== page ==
High-frequency micromagnetic neural stimulators

Leuven - Master projects/internships
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More than two weeks ago

Establish the theoretical basis and requirements to fabricate electromagnetic microcoils driven by high-frequency oscillating signals for neuronal stimulation.


Neuronal stimulation and recording with high temporal and spatial resolution is indispensable for future neuro-applications, both in research and the clinic. Electrical recording is well on track in the development of devices with high count of small electrodes. However, this is not the case for electrical stimulation. Stimulating electrodes are more than an order of magnitude larger that recording electrodes.

Our main goal is to establish magnetic micro-stimulation as a new paradigm to achieve the same level of miniaturization as electrical recording. Magnetic stimulation has several advantages including i) biological tissue is transparent to magnetic fields, ii) stimulation points (magnetrodes) do not require direct contact with tissue which improves long term reliability, and iii) neuron orientation can be harnessed to achieve specificity.

Despite these advantages, current magnetic stimulation devices are large. Our hypothesis is that microcoils driven by high-frequency signals are a suitable path to miniaturize these devices. Our vison is to use microcoils to build a neural probe that will have an array of recording electrodes and stimulating magnetrodes, both of about 10 µm in size. One of the challenges is that neurons are low-pass filters and do not follow signals with frequencies higher than hundreds of Hz. Therefore, clever paradigms like low-frequency envelopes need to be explored.

During this thesis, you will establish a fundamental understanding on how to design and use microcoils and high-frequency signals to stimulate neurons. We need to find the theoretical signal parameters like frequency range, amplitude, and type of modulation that would allow a sufficiently small coil to efficiently stimulate neurons. We need to understand what coil configurations would maximize and concentrate magnetic field intensity. We need to learn how this magnetic fields interact with neurons and formulate a phenomenological model. In essence, we need to understand what is theoretically feasible.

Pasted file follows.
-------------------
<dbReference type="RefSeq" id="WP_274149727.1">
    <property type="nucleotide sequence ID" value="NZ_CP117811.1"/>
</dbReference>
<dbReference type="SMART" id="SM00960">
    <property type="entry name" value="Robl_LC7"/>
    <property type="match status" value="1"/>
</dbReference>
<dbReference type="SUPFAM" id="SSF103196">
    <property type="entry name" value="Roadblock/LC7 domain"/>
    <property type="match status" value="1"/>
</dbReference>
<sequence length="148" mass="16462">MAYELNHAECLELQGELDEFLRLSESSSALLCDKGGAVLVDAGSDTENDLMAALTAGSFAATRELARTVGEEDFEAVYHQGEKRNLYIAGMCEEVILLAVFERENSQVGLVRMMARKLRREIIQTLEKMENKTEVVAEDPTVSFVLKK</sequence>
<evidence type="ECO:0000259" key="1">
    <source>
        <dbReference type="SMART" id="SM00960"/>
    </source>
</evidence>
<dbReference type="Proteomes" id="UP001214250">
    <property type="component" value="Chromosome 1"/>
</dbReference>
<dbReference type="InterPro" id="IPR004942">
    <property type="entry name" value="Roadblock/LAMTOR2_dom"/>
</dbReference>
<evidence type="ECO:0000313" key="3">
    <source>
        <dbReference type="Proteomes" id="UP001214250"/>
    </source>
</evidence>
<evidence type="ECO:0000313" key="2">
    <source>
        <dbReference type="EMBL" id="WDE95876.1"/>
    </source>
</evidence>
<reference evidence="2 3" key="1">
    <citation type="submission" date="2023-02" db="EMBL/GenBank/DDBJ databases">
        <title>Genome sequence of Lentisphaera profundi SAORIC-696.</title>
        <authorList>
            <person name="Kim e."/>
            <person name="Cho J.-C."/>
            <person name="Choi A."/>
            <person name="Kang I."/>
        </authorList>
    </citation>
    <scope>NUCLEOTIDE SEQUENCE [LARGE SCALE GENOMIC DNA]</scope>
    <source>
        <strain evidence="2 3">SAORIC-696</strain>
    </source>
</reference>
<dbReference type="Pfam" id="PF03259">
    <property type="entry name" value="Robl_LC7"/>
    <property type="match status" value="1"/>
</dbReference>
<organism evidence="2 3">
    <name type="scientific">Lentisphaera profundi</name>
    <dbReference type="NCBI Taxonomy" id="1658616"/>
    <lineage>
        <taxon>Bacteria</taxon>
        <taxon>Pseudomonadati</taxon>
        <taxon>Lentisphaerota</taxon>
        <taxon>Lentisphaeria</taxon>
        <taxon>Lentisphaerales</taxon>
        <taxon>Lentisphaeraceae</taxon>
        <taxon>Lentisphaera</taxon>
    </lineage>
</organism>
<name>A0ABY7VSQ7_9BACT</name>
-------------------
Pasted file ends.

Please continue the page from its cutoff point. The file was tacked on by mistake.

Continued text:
We are looking for a highly motivated student with a solid understanding of electromagnetic physics and engineering and great interest in radiofrequency antennae and coils design. You will have the opportunity to expand your knowledge of data analysis tools like MATLAB, Python and FEM simulation software. You will have the opportunity to acquire practical laboratory experience by studying the interaction of high‑frequency magnetic fields with neurons.


Type of project: Internship, Thesis

Duration: 6-12 months

Required degree: Master of Science, Master of Engineering Science

Required background: Electrotechnics/Electrical Engineering, Nanoscience & Nanotechnology, Physics

Supervising scientist(s): For further information or for application, please contact: Sebastian Haesler (Sebastian.Haesler@nerf.be) and Luis Hoffman (Luis.Hoffman@nerf.be)

Allowance only for students from a non-Belgian university

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